By Corinne Murdock |
Arizona has two pathways for addressing abortion: an outright ban as old as the state itself, or the 15-week restriction codified in March.
On Friday, the Supreme Court (SCOTUS) ruled that Roe v. Wade invented a nonexistent constitutional right to abortion, wrongly forcing the states to surrender their authority on the subject. Arizona’s elected officials must decide whether to honor the state’s original outright ban on abortion or, instead, enforce the 15-week ban passed earlier this year. The latter will likely go into effect in the second-to-last week of September; the SCOTUS ruling will be effective near the end of next month.
The Senate’s Republican caucus declared in a press release that the original outright ban is in effect. However, the attorney general’s office hasn’t issued a formal statement of which law it will enforce. It explained in a statement that it’s conducting a legal review.
“This law, that is already on the books, bans most abortions, unless the procedure is necessary to save the life of a mother,” wrote the Senate majority. “Last year, the legislature amended this law, so that the mother who chooses to have an abortion will not face any punishment.”
Long before the legislature revised the ban, the Arizona Court of Appeals enjoined the law as unconstitutional in its 1973 ruling in Nelson v. Planned Parenthood Center of Tucson. That decision was directed by the SCOTUS precedent in Roe.
Insecurity over current law prompted Arizona’s abortion providers to suspend abortions until further notice. Chris Love, the chairwoman of Planned Parenthood Arizona’s advocacy arm who bragged about her husband assaulting a black Trump supporter at a pro-abortion rally last month, explained that they didn’t want providers to lose their licenses or police engaging with their patients.
Cathi Herrod, the president of the Center for Arizona Policy, spoke with “Conservative Circus” host James T. Harris about the viability of restoring Arizona’s original abortion ban.
Herrod opined that Arizona’s original abortion ban would stand because it preceded Roe v. Wade and that was never repealed after. Arizona outlawed abortion from 1901, prior to achieving statehood, up until it was required by the Supreme Court to allow abortions in 1973. The original ban is A.R.S. 13:3603, which only punishes abortion providers and not the pregnant women.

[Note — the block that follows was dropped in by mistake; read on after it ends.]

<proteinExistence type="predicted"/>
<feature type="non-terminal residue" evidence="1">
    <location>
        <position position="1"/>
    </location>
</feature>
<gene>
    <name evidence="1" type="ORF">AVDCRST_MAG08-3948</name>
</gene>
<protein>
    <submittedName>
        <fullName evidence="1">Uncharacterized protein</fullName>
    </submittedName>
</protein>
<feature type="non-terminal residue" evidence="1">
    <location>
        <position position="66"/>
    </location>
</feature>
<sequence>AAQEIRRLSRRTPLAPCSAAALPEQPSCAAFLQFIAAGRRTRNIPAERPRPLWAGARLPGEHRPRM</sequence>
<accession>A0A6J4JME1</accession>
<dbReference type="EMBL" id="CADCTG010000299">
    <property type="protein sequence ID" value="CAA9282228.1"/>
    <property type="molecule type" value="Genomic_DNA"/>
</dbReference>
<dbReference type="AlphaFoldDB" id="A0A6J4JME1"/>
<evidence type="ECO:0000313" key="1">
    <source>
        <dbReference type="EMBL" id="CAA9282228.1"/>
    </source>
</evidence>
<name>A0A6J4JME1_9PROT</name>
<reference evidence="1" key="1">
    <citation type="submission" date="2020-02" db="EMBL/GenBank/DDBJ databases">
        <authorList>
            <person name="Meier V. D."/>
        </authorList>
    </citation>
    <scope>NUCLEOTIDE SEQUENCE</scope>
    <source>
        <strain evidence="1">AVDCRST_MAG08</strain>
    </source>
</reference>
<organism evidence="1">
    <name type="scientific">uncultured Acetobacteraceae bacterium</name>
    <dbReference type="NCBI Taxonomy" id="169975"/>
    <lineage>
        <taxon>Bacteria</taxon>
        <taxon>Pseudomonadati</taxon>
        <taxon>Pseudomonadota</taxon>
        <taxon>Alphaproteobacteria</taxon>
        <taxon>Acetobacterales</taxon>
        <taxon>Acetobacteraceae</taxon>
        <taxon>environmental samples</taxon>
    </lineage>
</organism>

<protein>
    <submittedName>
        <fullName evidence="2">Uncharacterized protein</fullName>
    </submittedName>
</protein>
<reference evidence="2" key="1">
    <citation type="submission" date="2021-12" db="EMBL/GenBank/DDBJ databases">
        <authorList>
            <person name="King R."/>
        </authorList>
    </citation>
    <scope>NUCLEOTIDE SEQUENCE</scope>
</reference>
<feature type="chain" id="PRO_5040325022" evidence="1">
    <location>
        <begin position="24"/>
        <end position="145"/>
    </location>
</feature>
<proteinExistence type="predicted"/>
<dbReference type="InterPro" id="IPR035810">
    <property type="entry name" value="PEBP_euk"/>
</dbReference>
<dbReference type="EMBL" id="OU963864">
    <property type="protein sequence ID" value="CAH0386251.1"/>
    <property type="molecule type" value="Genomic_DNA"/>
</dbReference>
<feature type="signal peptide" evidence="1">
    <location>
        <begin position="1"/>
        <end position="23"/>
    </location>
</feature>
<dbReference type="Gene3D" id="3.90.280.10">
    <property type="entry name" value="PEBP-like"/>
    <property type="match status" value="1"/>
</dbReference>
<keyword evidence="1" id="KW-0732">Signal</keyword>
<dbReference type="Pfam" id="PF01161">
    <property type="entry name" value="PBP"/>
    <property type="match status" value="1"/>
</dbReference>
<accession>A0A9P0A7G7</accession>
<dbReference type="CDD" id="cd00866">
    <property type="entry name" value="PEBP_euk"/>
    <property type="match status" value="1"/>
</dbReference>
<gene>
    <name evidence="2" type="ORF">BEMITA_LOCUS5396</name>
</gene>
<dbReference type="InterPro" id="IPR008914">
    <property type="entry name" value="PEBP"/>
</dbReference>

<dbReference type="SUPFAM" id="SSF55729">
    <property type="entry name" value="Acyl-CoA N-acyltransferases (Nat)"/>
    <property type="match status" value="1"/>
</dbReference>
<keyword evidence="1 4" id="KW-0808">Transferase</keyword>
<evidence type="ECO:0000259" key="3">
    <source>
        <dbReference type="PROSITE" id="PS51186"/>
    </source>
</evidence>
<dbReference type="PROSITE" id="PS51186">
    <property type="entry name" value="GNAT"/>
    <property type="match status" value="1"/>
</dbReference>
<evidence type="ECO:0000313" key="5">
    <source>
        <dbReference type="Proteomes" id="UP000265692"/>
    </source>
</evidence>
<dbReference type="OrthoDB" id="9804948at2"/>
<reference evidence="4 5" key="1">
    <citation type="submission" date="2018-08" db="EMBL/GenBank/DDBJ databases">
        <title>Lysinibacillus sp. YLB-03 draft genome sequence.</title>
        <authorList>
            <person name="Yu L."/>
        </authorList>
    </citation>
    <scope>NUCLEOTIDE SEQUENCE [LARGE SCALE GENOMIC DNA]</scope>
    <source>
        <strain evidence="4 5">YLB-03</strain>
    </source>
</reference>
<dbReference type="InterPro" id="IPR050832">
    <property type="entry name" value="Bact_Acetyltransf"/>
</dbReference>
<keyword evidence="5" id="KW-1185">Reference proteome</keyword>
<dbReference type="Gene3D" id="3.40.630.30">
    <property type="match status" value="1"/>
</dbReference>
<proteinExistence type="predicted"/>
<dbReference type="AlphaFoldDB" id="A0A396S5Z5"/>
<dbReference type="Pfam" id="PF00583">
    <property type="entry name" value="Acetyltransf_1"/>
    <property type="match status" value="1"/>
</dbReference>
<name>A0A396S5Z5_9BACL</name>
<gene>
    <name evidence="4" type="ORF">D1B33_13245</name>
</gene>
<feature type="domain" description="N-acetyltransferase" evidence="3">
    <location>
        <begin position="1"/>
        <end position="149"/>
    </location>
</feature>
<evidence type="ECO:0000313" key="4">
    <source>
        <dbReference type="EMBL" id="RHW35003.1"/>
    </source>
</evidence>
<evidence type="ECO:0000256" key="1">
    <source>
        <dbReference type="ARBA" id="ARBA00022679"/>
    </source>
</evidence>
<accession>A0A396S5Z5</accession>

“I believe that is still good law and that it should be enforceable,” said Herrod.
Herrod clarified that the 1973 Arizona Court of Appeals decision rested on the SCOTUS decision at the time, indicating that the law was no longer enjoined as a result of Friday’s ruling.
Herrod also noted that even the most recent limitation on abortion — SB1164 banning abortions after 15 weeks, signed into law in March — stipulated that it didn’t repeal the state’s original abortion ban.
“This act does not: […] Repeal, by implication or otherwise, section 13-3602, Arizona Revised Statutes, or any other applicable state law regulating or restricting abortion,” reads the latest law.
In a Facebook post, Herrod added that the state’s original ban had greater enforceability than the 15-week restriction, unless a court enjoins that ban. In that case, Herrod stated that the 15-week restriction would be enforceable.
In response to claims that the legal system would punish expectant mothers for obtaining abortions, Herrod clarified that no state laws extended punishment to mothers. She noted that Governor Doug Ducey codified a repeal of a pre-Roe law punishing women who received abortions with jail.
Herrod predicted that there would be lawsuits on Arizona’s abortion bans. Pro-abortionists undertook legal action on Saturday, a day after the SCOTUS ruling. ACLU of Arizona, the Center for Reproductive Rights, the Arizona Medical Association, and the National Council of Jewish Women Arizona filed an emergency motion in the Arizona District Court.
According to the latest data from the Arizona Department of Health Services (AZDHS), there were nearly 13,300 abortions completed in 2020 — over 36 a day across the dozen facilities that provide abortions in the state. Over 85 percent of those who obtained abortions were unmarried. The greatest number of abortions occurred in women aged 20-24 years old: about 4,000. Over 1,200 of the abortions came from teenagers, from under 15 years old to 19 years old. Over 7,600 of the abortions came from women in the 20’s, and over 3,800 came from women in their 30’s.